When China suppliers give advice, it is not always done in a direct and obvious fashion.

This is why, whenever you receive emails, you need to ponder:

What the supplier is NOT saying.

What’s not being said?

This is the unofficial part II to “When Your Suppliers Speaks…Listen!

As always, with China, there is a tricky part.

The tricky part in this case, is the important info, the key detail you need to apprehend, is not always given to you, the importer/buyer/customer in a direct fashion but in a round-about sort of way.

What’s not being said:

Successfully working with China suppliers requires looking for what your sales contact in the factory is NOT saying. 

This takes many forms but I’ll attempt to give one scenario. Hang with me…

One from this takes, is whenever China suppliers are attempting to sway the client’s thinking from one direction to another. For example, the client selects a material that the supplier does not normally work in. Or it may even be a material that is NOT the best for the project (keep in mind I’m just giving examples):

The supplier gives a more passive explanation such as:

“We do not have this material.”
“We have never done this material.”

You see, the supplier’s advice is more passive. They will not tell you WHY they do not offer the material or why your suggestion is not workable.

Suppliers do not suddenly take it on themselves to become your educator on the whys, hows or wheretofores, they simply give you whatever explanation they want to.

It is common for China suppliers to say something that is irrelevant such as “we’ve never done this before”.

And maybe they do not specifically work in that material although it is workable.

But what they will not give you, in many cases, is a helpful explanation.

Therefore in this case, you would need to CHANGE DIRECTION.

Consider:
-is this because the supplier does not understand the request?
-is this because my request is faulty and the supplier is correct in denying this material?
-is this because this particular supplier does not have an established supply chain for this material?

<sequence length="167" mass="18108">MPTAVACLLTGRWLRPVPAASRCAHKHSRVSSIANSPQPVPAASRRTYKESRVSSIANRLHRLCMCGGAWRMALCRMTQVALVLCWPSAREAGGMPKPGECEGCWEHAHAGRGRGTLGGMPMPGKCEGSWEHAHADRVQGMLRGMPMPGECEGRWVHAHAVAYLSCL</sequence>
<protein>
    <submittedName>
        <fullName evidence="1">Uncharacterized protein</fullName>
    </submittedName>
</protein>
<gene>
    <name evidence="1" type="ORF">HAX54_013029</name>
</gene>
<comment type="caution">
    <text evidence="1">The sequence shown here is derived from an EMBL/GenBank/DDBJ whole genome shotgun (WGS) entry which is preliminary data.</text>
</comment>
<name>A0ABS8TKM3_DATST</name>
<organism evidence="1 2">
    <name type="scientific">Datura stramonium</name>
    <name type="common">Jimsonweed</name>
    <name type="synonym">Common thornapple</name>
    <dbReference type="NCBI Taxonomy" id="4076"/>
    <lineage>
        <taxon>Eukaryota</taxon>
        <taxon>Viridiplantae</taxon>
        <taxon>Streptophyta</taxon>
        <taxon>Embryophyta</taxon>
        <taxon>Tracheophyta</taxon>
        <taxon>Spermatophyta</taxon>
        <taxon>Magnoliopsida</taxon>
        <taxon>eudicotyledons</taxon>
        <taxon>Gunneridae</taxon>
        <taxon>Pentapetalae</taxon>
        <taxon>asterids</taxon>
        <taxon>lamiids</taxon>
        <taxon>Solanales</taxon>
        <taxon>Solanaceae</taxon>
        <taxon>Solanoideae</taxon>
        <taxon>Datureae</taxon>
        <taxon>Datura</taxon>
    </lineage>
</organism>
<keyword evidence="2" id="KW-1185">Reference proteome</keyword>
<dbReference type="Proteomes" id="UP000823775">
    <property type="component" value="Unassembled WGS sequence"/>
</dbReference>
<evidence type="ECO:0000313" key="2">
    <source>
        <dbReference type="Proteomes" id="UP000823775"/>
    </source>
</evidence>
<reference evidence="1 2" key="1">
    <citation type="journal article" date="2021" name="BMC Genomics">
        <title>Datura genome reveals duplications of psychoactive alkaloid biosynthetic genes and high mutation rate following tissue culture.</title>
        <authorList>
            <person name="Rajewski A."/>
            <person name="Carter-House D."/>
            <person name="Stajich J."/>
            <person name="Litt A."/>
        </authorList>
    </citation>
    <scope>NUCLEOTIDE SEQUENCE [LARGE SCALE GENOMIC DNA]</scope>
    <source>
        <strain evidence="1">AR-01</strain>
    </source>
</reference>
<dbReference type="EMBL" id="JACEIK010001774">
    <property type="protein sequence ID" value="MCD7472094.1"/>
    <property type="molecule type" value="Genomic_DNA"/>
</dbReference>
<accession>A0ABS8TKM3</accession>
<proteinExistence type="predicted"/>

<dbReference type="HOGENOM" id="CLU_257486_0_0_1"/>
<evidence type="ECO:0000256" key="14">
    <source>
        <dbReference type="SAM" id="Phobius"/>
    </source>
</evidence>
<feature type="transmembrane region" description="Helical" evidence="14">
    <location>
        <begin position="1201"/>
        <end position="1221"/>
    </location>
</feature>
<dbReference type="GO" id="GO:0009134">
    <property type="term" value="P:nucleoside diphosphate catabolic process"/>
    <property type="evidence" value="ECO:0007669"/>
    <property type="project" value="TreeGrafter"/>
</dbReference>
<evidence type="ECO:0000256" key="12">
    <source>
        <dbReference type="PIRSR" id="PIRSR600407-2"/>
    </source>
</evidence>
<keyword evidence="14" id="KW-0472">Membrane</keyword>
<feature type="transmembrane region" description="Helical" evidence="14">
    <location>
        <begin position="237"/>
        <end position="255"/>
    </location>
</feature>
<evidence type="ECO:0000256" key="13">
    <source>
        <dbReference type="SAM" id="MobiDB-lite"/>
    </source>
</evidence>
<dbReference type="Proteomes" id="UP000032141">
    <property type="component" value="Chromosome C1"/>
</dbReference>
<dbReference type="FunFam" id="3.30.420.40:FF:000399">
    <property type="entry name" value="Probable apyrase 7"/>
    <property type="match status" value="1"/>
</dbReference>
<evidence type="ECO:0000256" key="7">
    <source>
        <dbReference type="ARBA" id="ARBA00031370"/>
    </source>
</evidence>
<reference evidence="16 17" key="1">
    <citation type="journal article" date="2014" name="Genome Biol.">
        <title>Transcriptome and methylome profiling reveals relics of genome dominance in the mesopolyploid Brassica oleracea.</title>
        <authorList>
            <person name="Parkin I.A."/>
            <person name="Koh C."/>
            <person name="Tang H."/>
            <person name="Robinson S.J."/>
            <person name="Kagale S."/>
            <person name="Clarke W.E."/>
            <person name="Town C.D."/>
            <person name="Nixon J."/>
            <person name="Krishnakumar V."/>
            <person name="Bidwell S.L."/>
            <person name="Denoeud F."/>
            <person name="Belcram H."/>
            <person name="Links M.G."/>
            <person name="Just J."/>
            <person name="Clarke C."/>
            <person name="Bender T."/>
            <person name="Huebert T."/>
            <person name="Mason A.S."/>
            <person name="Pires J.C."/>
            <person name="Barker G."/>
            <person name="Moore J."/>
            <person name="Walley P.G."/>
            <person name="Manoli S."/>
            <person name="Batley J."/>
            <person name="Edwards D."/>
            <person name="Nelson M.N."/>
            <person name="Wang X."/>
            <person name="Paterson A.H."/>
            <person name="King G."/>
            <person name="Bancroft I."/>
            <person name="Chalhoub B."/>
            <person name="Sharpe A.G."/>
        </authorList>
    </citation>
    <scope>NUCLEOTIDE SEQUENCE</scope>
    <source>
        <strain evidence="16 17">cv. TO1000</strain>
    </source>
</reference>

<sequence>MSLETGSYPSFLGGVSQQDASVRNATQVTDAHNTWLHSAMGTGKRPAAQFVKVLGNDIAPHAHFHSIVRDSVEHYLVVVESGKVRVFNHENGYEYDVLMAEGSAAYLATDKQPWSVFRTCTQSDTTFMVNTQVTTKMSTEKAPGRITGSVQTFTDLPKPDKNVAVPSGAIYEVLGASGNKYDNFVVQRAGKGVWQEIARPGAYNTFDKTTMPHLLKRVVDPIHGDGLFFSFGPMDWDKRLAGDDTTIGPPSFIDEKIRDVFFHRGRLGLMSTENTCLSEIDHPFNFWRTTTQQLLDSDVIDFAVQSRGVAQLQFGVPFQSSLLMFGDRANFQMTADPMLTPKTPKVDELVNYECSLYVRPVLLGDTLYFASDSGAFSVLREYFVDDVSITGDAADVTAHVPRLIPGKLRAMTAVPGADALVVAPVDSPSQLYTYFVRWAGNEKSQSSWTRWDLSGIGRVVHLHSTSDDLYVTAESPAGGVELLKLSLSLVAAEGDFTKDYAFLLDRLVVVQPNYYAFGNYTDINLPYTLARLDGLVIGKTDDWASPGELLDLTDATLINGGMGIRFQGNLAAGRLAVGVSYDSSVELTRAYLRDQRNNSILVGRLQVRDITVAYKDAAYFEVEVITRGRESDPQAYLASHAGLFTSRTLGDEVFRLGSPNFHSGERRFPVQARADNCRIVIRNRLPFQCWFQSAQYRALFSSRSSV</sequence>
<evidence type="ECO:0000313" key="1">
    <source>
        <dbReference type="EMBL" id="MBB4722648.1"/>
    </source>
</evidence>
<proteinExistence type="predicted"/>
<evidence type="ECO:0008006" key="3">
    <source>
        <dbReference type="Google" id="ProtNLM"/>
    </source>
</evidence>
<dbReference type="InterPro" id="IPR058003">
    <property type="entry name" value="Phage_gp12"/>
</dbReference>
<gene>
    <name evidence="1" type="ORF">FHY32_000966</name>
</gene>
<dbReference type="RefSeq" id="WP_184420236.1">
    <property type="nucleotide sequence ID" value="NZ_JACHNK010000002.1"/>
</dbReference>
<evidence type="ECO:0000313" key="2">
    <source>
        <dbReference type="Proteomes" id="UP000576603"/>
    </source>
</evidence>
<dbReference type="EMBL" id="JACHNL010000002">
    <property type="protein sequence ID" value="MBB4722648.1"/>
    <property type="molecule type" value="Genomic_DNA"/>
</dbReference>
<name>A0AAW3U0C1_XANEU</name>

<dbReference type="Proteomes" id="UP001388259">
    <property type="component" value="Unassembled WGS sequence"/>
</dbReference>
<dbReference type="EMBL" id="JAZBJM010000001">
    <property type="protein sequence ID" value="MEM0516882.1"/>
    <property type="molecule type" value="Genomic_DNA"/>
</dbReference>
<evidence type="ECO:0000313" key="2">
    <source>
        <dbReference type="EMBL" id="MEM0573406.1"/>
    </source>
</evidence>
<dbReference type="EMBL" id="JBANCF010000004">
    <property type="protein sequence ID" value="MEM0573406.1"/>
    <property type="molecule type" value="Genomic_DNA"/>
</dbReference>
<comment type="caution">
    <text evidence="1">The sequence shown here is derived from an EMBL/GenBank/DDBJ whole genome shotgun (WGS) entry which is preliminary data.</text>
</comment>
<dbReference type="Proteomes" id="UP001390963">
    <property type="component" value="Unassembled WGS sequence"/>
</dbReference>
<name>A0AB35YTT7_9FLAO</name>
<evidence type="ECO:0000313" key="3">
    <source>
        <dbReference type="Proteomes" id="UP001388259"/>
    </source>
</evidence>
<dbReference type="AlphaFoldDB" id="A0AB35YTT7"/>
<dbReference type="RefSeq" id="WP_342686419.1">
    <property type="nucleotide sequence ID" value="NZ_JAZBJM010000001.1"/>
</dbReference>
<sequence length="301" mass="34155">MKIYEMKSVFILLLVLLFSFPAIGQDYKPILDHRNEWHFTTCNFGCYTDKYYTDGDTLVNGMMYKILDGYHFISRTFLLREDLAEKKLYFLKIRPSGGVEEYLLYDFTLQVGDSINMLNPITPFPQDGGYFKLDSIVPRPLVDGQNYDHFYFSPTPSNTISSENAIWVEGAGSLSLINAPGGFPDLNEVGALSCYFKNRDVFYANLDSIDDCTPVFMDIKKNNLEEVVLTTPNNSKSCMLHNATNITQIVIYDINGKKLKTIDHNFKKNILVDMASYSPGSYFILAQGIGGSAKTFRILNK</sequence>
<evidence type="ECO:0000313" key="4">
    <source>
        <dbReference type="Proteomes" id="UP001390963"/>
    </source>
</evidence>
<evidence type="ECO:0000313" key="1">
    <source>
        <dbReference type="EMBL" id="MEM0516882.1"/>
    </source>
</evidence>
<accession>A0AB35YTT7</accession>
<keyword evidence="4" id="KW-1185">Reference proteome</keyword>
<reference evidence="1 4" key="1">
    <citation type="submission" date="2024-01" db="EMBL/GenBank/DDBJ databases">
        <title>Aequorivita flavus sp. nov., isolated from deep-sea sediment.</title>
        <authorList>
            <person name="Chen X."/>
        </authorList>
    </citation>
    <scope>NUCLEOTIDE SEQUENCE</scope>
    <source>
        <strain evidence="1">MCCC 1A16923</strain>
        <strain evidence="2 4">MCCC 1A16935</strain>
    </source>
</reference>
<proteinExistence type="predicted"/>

-is this because if we use that material then the supplier’s margin will take a hit?

Remember, skillful China importing and manufacturing requires back-and-forth. You cannot take first answers at face value.

If you come to a roadblock and want to find a solution with this particular supplier in question, then further investigate.

Ask the supplier:

“Do you reject this material because it will lead to a quality problem? Or do you simply prefer to not work in this material?”

“For this project, if you are interested in handling it, what material would you suggest?”

“Provide photo proof and samples of how you manufactured this before”

If the initially requested material is an ABSOLUTE, consider finding a solution to get the supplier to reconsider (in case their rejection was a cost or convenience reason and not so much a quality issue?).

If the rejection is firm, by all means, DO NOT push the supplier to proceed with the decline material.

The factory's main purpose, as they see it, is not to verbally walk you through the entire process. You will have to pickup on communication "nuance"

The factory’s main purpose, as they see it, is not to verbally walk you through the entire process. Pickup on communication “nuance”.

This is how projects end in disasters.

This is whenever the supplier’s:
“We’ve never done this before” = “If you proceed with this material, from us, this project will fail”.

But if you push ’em enough, they may eventually cave and you will wish they would’ve stood their ground.

If I’ve seen 1 case, I’ve seen 100’s of cases where a buyer pushes the factory to go a route that the factory initially tries to shy away from.

The buyer pushes.

The factory caves.

The project stinks.

If the factory says something weird or leaves something off or seems to be “trying to tell you something”, don’t ignore it.

Don’t consider it background noise.

Contrary to much belief, they know what they are doing.

As an importer, practice listening to what is said and what is not being said. As you adapt and improve in working cross-culturally, you may find factories to be more capable than you think.